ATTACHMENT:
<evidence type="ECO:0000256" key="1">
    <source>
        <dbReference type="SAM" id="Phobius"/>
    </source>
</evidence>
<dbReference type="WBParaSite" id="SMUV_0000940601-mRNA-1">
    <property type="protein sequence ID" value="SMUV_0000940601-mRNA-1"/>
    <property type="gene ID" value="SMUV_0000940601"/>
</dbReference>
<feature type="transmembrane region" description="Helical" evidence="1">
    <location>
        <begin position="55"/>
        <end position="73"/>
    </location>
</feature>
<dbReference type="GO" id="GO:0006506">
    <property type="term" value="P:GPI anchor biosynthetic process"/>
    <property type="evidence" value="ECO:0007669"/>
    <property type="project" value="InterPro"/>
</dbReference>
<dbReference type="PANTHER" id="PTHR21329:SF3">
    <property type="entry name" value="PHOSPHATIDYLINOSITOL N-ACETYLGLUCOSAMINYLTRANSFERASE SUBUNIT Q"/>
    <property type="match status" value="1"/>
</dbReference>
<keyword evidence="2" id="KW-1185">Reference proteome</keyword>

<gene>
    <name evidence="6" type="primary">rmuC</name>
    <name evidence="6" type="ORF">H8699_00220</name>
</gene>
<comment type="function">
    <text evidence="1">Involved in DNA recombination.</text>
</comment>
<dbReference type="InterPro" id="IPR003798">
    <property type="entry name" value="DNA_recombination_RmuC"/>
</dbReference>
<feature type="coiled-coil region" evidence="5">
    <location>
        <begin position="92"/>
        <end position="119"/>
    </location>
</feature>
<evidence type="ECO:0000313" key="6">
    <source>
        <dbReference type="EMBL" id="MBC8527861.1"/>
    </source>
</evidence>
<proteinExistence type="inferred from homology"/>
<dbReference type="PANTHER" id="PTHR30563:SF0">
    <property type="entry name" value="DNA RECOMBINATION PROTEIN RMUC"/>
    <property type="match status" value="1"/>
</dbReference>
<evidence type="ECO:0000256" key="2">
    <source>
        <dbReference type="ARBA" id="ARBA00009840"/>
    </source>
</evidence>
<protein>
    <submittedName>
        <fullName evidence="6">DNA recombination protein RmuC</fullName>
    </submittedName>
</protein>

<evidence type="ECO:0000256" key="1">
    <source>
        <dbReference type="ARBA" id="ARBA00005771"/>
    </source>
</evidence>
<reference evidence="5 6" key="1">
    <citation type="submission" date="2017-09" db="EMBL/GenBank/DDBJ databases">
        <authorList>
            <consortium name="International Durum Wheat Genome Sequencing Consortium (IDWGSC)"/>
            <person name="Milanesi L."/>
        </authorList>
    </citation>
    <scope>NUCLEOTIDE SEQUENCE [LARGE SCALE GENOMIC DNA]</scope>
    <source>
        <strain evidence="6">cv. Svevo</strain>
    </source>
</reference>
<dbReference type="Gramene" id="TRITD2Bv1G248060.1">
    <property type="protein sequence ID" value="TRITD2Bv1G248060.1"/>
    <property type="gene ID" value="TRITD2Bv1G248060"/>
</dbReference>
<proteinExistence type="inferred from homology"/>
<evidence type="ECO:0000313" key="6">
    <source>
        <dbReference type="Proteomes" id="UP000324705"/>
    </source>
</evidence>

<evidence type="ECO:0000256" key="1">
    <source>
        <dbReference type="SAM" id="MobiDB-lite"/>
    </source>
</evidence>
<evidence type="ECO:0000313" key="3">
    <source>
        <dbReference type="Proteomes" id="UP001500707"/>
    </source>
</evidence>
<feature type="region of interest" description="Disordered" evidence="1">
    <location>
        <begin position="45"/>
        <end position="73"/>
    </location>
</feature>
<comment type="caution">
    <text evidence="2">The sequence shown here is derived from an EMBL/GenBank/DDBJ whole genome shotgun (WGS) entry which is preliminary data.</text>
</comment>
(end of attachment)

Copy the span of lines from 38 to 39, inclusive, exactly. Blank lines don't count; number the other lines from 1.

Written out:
        <begin position="92"/>
        <end position="119"/>